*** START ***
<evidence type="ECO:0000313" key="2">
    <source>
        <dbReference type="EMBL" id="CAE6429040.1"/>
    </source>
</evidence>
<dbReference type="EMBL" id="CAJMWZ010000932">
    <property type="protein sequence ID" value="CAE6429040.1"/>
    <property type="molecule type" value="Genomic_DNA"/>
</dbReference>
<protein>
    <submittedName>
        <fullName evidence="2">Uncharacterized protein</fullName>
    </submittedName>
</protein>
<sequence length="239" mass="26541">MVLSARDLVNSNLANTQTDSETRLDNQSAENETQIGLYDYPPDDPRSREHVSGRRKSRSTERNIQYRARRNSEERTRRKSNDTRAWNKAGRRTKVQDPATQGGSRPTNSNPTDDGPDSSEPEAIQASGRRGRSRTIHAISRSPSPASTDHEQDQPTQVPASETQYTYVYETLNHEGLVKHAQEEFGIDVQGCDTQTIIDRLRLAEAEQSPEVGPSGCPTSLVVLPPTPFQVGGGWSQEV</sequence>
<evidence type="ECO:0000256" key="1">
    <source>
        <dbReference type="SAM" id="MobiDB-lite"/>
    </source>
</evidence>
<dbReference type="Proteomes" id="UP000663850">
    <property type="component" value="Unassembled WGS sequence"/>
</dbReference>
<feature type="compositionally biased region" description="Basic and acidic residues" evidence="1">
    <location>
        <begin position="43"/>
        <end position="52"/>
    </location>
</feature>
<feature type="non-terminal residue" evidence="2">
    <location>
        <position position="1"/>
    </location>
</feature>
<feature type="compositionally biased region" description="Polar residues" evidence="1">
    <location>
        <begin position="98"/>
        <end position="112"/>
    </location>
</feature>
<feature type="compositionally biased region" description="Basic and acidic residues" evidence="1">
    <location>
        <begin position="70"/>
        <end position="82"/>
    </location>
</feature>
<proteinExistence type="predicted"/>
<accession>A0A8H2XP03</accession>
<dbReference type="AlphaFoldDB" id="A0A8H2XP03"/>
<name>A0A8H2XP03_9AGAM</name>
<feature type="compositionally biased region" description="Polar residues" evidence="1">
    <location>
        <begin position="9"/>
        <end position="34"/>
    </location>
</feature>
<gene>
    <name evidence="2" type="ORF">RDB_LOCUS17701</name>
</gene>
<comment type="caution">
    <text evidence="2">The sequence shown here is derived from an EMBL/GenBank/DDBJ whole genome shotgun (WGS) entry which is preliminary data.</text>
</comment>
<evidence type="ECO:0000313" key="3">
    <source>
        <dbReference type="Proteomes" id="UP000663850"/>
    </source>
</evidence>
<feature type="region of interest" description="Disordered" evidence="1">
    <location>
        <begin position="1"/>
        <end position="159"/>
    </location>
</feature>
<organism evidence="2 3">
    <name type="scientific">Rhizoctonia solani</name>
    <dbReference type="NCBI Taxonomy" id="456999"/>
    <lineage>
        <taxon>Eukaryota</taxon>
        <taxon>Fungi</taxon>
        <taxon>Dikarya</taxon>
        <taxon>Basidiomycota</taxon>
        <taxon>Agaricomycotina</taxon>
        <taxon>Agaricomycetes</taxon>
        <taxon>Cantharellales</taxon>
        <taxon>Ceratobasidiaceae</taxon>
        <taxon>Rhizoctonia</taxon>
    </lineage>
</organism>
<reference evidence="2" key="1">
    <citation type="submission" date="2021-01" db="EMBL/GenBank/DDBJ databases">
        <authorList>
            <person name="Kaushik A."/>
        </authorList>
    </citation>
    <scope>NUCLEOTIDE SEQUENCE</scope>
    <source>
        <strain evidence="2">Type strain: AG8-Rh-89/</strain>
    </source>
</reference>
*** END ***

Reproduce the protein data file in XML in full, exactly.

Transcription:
<evidence type="ECO:0000313" key="2">
    <source>
        <dbReference type="EMBL" id="CAE6429040.1"/>
    </source>
</evidence>
<dbReference type="EMBL" id="CAJMWZ010000932">
    <property type="protein sequence ID" value="CAE6429040.1"/>
    <property type="molecule type" value="Genomic_DNA"/>
</dbReference>
<protein>
    <submittedName>
        <fullName evidence="2">Uncharacterized protein</fullName>
    </submittedName>
</protein>
<sequence length="239" mass="26541">MVLSARDLVNSNLANTQTDSETRLDNQSAENETQIGLYDYPPDDPRSREHVSGRRKSRSTERNIQYRARRNSEERTRRKSNDTRAWNKAGRRTKVQDPATQGGSRPTNSNPTDDGPDSSEPEAIQASGRRGRSRTIHAISRSPSPASTDHEQDQPTQVPASETQYTYVYETLNHEGLVKHAQEEFGIDVQGCDTQTIIDRLRLAEAEQSPEVGPSGCPTSLVVLPPTPFQVGGGWSQEV</sequence>
<evidence type="ECO:0000256" key="1">
    <source>
        <dbReference type="SAM" id="MobiDB-lite"/>
    </source>
</evidence>
<dbReference type="Proteomes" id="UP000663850">
    <property type="component" value="Unassembled WGS sequence"/>
</dbReference>
<feature type="compositionally biased region" description="Basic and acidic residues" evidence="1">
    <location>
        <begin position="43"/>
        <end position="52"/>
    </location>
</feature>
<feature type="non-terminal residue" evidence="2">
    <location>
        <position position="1"/>
    </location>
</feature>
<feature type="compositionally biased region" description="Polar residues" evidence="1">
    <location>
        <begin position="98"/>
        <end position="112"/>
    </location>
</feature>
<feature type="compositionally biased region" description="Basic and acidic residues" evidence="1">
    <location>
        <begin position="70"/>
        <end position="82"/>
    </location>
</feature>
<proteinExistence type="predicted"/>
<accession>A0A8H2XP03</accession>
<dbReference type="AlphaFoldDB" id="A0A8H2XP03"/>
<name>A0A8H2XP03_9AGAM</name>
<feature type="compositionally biased region" description="Polar residues" evidence="1">
    <location>
        <begin position="9"/>
        <end position="34"/>
    </location>
</feature>
<gene>
    <name evidence="2" type="ORF">RDB_LOCUS17701</name>
</gene>
<comment type="caution">
    <text evidence="2">The sequence shown here is derived from an EMBL/GenBank/DDBJ whole genome shotgun (WGS) entry which is preliminary data.</text>
</comment>
<evidence type="ECO:0000313" key="3">
    <source>
        <dbReference type="Proteomes" id="UP000663850"/>
    </source>
</evidence>
<feature type="region of interest" description="Disordered" evidence="1">
    <location>
        <begin position="1"/>
        <end position="159"/>
    </location>
</feature>
<organism evidence="2 3">
    <name type="scientific">Rhizoctonia solani</name>
    <dbReference type="NCBI Taxonomy" id="456999"/>
    <lineage>
        <taxon>Eukaryota</taxon>
        <taxon>Fungi</taxon>
        <taxon>Dikarya</taxon>
        <taxon>Basidiomycota</taxon>
        <taxon>Agaricomycotina</taxon>
        <taxon>Agaricomycetes</taxon>
        <taxon>Cantharellales</taxon>
        <taxon>Ceratobasidiaceae</taxon>
        <taxon>Rhizoctonia</taxon>
    </lineage>
</organism>
<reference evidence="2" key="1">
    <citation type="submission" date="2021-01" db="EMBL/GenBank/DDBJ databases">
        <authorList>
            <person name="Kaushik A."/>
        </authorList>
    </citation>
    <scope>NUCLEOTIDE SEQUENCE</scope>
    <source>
        <strain evidence="2">Type strain: AG8-Rh-89/</strain>
    </source>
</reference>